powerpoints - Chapter 7 Fraud, Internal Control, and Cash...

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Unformatted text preview: Chapter 7 Fraud, Internal Control, and Cash Financial Accounting, Seventh Edition Slide 7 -1 Study Objectives 1. 2. Identify the principles of internal control. 3. Explain the applications of internal control principles to cash receipts. 4. Explain the applications of internal control principles to cash disbursements. 5. Describe the operation of a petty cash fund. 6. Indicate the control features of a bank account. 7. Prepare a bank reconciliation. 8. Slide 7 -2 Define fraud and internal control. Explain the reporting of cash. Fraud, Internal Control, and Cash Fraud and Fraud Internal Control Control Fraud The SarbanesOxley Act Internal control Principles of Principles internal control activities activities Limitations Slide 7 -3 Cash Receipts Cash Controls Controls Over-thecounter counter receipts Mail receipts Mail Cash Cash Disbursement Controls Controls Voucher Voucher system controls controls Petty cash Petty fund controls fund Control Control Features: Use of a Bank of Making Making deposits deposits Writing checks Bank Bank statements statements Reconciling Reconciling the bank account account Electronic Electronic funds transfer (EFT) system (EFT) Reporting Reporting Cash Cash Cash Cash equivalents equivalents Restricted Restricted cash cash Compensating Compensating balances balances Fraud and Internal Control Fraud Dishonest act by an employee that results in personal benefit to the employee at a cost to the employer. Illustration 7-1 Why does fraud occur? Slide 7 -4 SO 1 Define fraud and internal control. Slide 7 -5 Fraud and Internal Control The Sarbanes-Oxley Act Companies must develop principles of control over financial reporting. continually verify that controls are working. Independent auditors must attest to the adequacy of internal control. SOX created the Public Company Accounting Oversight Board (PCAOB). Slide 7 -6 SO 1 Define fraud and internal control. Fraud and Internal Control Internal Control Methods and measures adopted to: 1. Safeguard assets. 2. Enhance accuracy and reliability of accounting records. 3. Increase efficiency of operations, and 4. Ensure compliance with laws and regulations. Under the Sarbanes­Oxley Act, all publicly traded U.S. corporations are required to maintain an adequate system of internal control. Slide 7 -7 SO 1 Define fraud and internal control. Fraud and Internal Control Internal Control Internal control systems have five primary components 1. A control environment 2. Risk assessment 3. Control activities 4. Information and communication 5. Monitoring Slide 7 -8 SO 1 Define fraud and internal control. Fraud and Internal Control Principles of Internal Control Activities Measures vary with management’s assessment of the risks faced. size and nature of the company. Six principles of controls activities: Slide 7 -9 Establishment of responsibility Segregation of duties Documentation procedures Physical controls Independent internal verification Human resource controls SO 2 Identify the principles of internal control. Fraud and Internal Control Principles of Internal Control Activities ESTABLISHMENT OF RESPONSIBILITY Control is most effective when only one person is responsible for a given task. SEGREGATON OF DUTIES Related duties, including physical custody and record keeping, should be assigned to different individuals. DOCUMENTATION PROCEDURES Companies should use prenumbered documents for all documents should be accounted for. Slide 7-10 SO 2 Identify the principles of internal control. Fraud and Internal Control Slide 7-11 SO 2 Fraud and Internal Control Slide 7-12 SO 2 Identify the principles of internal control. Fraud and Internal Control Slide 7-13 SO 2 Fraud and Internal Control Principles of Internal Control Activities PHYSICAL CONTROLS Slide 7-14 Illustration 7-2 SO 2 Identify the principles of internal control. Fraud and Internal Control Principles of Internal Control Activities Illustration 7-3 INDEPENDENT INTERNAL VERIFICATION 1. Verify records periodically or on a surprise basis. 2. Records verified by an employee who is independent. 1. Discrepancies reported to management. Slide 7-15 SO 2 Identify the principles of internal control. Fraud and Internal Control Principles of Internal Control Activities HUMAN RESOURCE CONTROLS 1. Bond employees. 2. Rotate employees’ duties and require vacations. 3. Conduct background checks. Slide 7-16 SO 2 Identify the principles of internal control. Fraud Fraud and Internal Control Control Slide 7-17 SO 2 Fraud and Internal Control Slide 7-18 SO 2 Fraud and Internal Control Slide 7-19 SO 2 Fraud and Internal Control Limitations of Internal Control Costs should not exceed benefit. Human element. Size of the business. Slide 7-20 SO 2 Identify the principles of internal control. Cash Receipts Controls Over-the-Counter Receipts Illustration 7-4 Establishment of Responsibility Independent Internal Verification Only designated personnel are authorized to handle cash receipts (cashiers) Use remittance advice (mail receipts), cash register tapes, and deposit slips Supervisors count cash receipts daily; treasurer compares total receipts to bank deposits daily Segregation of Duties Physical Controls Different individuals receive cash, record cash receipts, and hold the cash Slide 7-21 Documentation Procedures Store cash in safes and bank vaults; limit access to storage areas; use cash registers Human Resource Controls Bond personnel who handle cash; require employees to take vacations; deposit all cash in bank daily SO 3 Explain the applications of internal control principles to cash receipts. Cash Receipts Controls Cash consists of coins, currency, checks, money orders, and money on hand or on deposit in a bank. Cash receipts come from: cash sales collections on account from customers receipt of interest, rent, and dividends investments by owners bank loans proceeds from the sale of noncurrent assets Slide 7-22 SO 3 Explain the applications of internal control principles to cash receipts. Over-theCounter Receipts Illustration 7-5 Slide 7-23 SO 3 Explain the applications of internal control principles to cash receipts. Cash Receipts Controls Mail Receipts Mail receipts should be opened by two people, a list prepared, and each check endorsed. Copy of the list, along with the checks and remittance advices, sent to cashier’s department. Cashier adds the checks to the over­the­counter receipts and prepares a daily cash summary and makes the daily bank deposit. Copy of list sent to treasurer’s office for comparison with total shown on daily cash summary. Slide 7-24 SO 3 Explain the applications of internal control principles to cash receipts. Cash Disbursement Controls Generally, internal control over cash disbursements is more effective when companies pay by check, rather than by cash. Applications: Voucher system Petty cash fund Slide 7-25 SO 4 Explain the applications of internal control SO principles to cash disbursements. principles Cash Disbursement Controls Illustration 7-6 Establishment of Responsibility Only designated personnel are authorized to sign checks (treasurer) and approve vendors Documentation Procedures Use prenumbered checks; checks must have an approved invoice; require employees to use corporate credit cards for reimbursable expenses Segregation of Duties Different individuals approve and make payments; check signers do not record disbursements Slide 7-26 Physical Controls Store blank checks in safes, with limited access; print check amounts by machine in indelible ink Independent Internal Verification Compare checks to invoices; reconcile bank statement monthly Human Resource Controls Bond personnel who handle cash; require employees to take vacations; conduct background checks Cash Disbursement Controls Voucher System Controls Voucher System Network of approvals, by authorized individuals, to ensure all disbursements by check are proper. A voucher is an authorization form prepared for each expenditure. Slide 7-27 SO 4 Explain the applications of internal control SO principles to cash disbursements. principles Cash Disbursement Controls Petty Cash Fund Controls Petty Cash Fund ­ Used to pay small amounts. Involves: 1. establishing the fund, 2. making payments from the fund, and 3. replenishing the fund. Slide 7-28 SO 5 Describe the operation of a petty cash fund. Cash Disbursement Controls Illustration: If Laird Company decides to establish a $100 fund on March 1, the journal entry is: Mar. 1 Petty cash Cash Slide 7-29 100 100 SO 5 Describe the operation of a petty cash fund. Cash Disbursement Controls Illustration: Assume that on March 15 Laird’s petty cash custodian requests a check for $87. The fund contains $13 cash and petty cash receipts for postage $44, freight­out $38, and miscellaneous expenses $5. The general journal entry to record the check is: Mar. 15 Postage expense 44 Freight­out 38 Miscellaneous expense Cash Slide 7-30 5 87 SO 5 Describe the operation of a petty cash fund. Cash Disbursement Controls Illustration: Occasionally, the company may need to recognize a cash shortage or overage. Assume that Laird’s petty cash custodian has only $12 in cash in the fund plus the receipts as listed. The request for reimbursement would, therefore, be for $88, and Laird would make the following entry: Mar. 15 Postage expense 44 Freight­out 38 Miscellaneous expense 5 Cash over and short 1 Cash Slide 7-31 88 SO 5 Describe the operation of a petty cash fund. Control Features: Use of a Bank Contributes to good internal control over cash. Minimizes the amount of currency on hand. Creates a double record of bank transactions. Bank reconciliation. Slide 7-32 SO 6 Indicate the control features of a bank account. Control Features: Use of a Bank Making Bank Deposits Authorized employee should make deposit. Front Side Slide 7-33 Illustration 7-8 Bank Code Numbers Reverse Side SO 6 Indicate the control features of a bank account. Control Features: Use of a Bank Writing Checks Written order signed by depositor directing bank to pay a specified sum of money to a designated recipient. Illustration 7-9 Maker Payee Payer Slide 7-34 SO 6 Indicate the control features of a bank account. Control Features: Use of a Bank Illustration 7-10 Bank Statements Debit Memorandum Bank service charge NSF (not sufficient funds) Credit Memorandum Collect notes receivable. Interest earned. Slide 7-35 SO 6 Indicate the control features of a bank account. Control Features: Use of a Bank Reconciling the Bank Account Reconcile balance per books and balance per bank to their adjusted (corrected) cash balances. Reconciling Items: 1. Deposits in transit. 2. Outstanding checks. 3. Errors. 4. Bank memoranda. Slide 7-36 SO 7 Prepare a bank reconciliation. Control Features: Use of a Bank Reconciliation Procedures Illustration 7-11 + Deposit in Transit + Notes collected by bank - - NSF (bounced) checks - Check printing or other service charges Outstanding Checks +- Bank Errors +- Company Errors CORRECT BALANCE Slide 7-37 CORRECT BALANCE SO 7 Prepare a bank reconciliation. Control Features: Use of a Bank Illustration: The bank statement for Laird Company (Illustration 7­12), shows a Illustration: balance per bank of $15,907.45 on April 30, 2011. On this date the balance of cash per books is $11,589.45. Using the four reconciliation steps, Laird determines the following reconciling items. Slide 7-38 Control Features: Use of a Bank Illustration: a) Prepare a bank reconciliation at April 30. Illustration: Cash balance per bank statement Add: $15,907.45 Deposit in transit 2,201.40 Less: Outstanding checks Adjusted cash balance per bank (5,904.00) $12,204.85 Cash balance per books $11,589.45 Add: Error in recording check no. 443 Collection of notes + interest - fee Less: NSF check Bank service charge Adjusted cash balance per books Slide 7-39 Illustration 7-12 36.00 1,035.00 (425.60) (30.00) $12,204.85 SO 7 Prepare a bank reconciliation. Reporting Cash Cash consists of coins, currency (paper money), checks, money orders, and money on hand or on deposit in a bank or similar depository. Illustration 7-14 Cash equivalents Restricted cash Compensating balances Slide 7-40 SO 8 Explain the reporting of cash. ...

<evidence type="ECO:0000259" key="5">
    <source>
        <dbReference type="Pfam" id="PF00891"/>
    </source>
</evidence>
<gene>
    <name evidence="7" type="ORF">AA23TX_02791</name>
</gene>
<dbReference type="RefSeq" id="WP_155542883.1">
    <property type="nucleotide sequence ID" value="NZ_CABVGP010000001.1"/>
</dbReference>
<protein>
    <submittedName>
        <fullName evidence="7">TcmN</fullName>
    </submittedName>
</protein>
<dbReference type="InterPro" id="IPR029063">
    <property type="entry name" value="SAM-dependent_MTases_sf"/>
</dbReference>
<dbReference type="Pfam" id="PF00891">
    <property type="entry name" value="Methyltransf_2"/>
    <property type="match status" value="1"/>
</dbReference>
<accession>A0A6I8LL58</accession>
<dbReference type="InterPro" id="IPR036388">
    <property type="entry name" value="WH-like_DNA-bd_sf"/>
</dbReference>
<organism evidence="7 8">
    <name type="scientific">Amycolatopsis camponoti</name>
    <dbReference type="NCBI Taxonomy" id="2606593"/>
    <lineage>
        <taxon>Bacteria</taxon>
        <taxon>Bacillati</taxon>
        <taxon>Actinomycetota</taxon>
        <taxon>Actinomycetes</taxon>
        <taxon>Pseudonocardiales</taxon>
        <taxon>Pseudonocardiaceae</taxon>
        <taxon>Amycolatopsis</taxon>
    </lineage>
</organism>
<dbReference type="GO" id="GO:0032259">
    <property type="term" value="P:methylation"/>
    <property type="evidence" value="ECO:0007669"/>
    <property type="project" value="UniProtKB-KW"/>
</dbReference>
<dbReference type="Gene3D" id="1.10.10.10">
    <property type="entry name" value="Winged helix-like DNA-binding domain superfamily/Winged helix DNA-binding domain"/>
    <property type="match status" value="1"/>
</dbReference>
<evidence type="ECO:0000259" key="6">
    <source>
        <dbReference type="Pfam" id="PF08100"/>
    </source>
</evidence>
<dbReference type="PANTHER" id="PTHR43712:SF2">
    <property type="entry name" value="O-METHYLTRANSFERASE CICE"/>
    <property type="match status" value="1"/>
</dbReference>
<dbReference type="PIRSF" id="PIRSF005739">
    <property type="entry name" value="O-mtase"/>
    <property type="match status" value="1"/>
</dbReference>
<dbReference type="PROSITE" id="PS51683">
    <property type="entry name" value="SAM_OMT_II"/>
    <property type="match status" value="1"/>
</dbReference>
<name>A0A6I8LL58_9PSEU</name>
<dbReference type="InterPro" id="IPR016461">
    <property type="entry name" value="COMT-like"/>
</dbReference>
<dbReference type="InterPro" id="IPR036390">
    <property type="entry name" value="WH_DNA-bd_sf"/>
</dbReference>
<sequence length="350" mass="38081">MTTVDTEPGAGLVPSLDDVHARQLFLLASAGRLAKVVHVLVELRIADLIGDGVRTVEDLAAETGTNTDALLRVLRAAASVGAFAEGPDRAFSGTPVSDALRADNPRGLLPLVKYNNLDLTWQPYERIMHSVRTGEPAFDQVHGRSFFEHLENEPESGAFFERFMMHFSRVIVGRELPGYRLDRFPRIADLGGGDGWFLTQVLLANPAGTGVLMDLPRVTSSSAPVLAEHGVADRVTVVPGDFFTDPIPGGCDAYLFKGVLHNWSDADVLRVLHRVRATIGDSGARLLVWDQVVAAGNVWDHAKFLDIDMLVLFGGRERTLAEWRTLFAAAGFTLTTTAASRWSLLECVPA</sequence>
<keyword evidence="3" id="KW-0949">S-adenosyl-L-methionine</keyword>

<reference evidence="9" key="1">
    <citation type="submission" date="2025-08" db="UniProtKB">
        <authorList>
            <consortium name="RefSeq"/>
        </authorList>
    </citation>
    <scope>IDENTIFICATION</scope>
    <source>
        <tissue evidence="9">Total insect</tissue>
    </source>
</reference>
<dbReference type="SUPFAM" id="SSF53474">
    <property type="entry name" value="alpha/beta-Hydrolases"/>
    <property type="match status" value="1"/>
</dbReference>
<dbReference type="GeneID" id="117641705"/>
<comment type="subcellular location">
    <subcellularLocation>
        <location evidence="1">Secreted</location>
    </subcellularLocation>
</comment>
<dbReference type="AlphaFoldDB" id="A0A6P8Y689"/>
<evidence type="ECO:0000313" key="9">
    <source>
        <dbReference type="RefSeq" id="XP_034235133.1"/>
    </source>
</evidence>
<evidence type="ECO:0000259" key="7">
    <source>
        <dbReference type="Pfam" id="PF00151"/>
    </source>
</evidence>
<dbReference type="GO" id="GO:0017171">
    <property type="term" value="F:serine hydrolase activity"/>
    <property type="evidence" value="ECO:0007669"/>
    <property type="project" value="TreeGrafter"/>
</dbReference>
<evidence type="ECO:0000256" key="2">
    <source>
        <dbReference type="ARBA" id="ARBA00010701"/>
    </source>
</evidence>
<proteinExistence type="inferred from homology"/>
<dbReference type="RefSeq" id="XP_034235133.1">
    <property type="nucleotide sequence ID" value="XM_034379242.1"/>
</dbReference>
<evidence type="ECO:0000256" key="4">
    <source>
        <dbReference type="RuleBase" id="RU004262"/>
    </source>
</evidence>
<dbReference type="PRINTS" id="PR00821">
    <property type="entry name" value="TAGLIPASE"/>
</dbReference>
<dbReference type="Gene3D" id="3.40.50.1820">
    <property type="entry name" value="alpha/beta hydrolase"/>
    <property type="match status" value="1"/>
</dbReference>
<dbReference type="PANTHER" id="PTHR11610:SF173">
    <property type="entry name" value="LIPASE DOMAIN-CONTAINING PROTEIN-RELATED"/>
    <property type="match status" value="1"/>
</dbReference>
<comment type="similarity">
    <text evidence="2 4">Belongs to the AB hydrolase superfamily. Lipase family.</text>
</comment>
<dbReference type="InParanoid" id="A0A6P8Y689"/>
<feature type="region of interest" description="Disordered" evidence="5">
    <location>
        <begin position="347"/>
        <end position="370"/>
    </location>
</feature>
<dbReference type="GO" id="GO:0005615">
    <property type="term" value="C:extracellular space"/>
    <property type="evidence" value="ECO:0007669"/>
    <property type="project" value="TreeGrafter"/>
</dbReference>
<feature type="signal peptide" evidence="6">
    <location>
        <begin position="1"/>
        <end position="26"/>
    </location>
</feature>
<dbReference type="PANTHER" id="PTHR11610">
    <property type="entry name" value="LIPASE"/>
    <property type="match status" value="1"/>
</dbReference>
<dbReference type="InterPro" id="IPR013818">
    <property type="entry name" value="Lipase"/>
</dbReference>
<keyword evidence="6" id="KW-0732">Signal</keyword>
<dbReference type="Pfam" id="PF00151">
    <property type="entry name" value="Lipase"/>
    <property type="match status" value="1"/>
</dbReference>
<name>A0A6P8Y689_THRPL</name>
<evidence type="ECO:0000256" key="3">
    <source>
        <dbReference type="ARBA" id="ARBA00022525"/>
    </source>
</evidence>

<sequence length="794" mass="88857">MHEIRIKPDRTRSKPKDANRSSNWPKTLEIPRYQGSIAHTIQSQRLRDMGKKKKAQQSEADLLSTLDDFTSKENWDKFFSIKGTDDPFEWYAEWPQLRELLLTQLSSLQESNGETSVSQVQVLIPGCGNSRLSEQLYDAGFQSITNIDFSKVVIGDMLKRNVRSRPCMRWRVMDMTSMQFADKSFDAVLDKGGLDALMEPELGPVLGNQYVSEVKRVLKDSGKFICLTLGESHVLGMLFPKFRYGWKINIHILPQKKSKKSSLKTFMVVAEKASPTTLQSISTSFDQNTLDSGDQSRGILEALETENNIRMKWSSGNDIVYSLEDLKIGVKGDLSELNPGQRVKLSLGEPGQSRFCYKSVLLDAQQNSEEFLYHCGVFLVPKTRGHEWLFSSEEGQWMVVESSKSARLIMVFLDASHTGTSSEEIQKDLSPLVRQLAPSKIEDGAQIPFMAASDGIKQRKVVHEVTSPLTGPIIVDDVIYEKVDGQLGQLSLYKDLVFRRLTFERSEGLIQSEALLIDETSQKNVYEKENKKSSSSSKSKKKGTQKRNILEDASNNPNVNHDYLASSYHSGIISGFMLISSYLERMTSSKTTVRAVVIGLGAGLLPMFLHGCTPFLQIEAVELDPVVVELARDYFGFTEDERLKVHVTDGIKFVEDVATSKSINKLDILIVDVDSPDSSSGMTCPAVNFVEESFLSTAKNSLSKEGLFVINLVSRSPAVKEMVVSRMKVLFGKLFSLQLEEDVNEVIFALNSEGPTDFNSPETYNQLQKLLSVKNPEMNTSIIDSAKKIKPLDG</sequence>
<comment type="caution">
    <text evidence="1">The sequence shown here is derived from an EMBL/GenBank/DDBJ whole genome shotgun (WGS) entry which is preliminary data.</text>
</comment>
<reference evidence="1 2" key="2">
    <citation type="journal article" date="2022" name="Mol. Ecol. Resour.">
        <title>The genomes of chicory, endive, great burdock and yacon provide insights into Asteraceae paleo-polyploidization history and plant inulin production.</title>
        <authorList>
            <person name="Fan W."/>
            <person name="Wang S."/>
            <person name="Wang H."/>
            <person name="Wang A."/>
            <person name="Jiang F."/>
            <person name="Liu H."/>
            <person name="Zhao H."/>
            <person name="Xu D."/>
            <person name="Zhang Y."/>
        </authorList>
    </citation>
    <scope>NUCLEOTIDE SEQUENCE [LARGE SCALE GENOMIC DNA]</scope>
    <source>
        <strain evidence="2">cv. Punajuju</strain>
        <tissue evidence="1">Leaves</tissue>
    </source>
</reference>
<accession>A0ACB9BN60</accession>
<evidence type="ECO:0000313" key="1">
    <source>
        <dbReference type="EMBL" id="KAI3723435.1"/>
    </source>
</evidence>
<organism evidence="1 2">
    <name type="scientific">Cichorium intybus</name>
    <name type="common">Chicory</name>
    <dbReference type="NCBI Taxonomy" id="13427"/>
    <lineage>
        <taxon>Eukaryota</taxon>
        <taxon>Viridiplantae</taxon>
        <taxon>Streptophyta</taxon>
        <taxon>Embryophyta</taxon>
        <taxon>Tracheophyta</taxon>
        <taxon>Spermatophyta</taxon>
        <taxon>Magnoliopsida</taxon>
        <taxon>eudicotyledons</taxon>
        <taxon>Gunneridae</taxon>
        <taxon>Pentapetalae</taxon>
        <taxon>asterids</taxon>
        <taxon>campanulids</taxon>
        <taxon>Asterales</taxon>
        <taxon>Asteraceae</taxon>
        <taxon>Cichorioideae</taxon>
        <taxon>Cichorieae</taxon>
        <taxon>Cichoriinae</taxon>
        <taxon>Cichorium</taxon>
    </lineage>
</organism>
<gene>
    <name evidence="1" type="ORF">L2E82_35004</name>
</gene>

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This note was uploaded on 09/09/2011 for the course ACCT 100 taught by Professor Ftom during the Spring '08 term at S.F. State.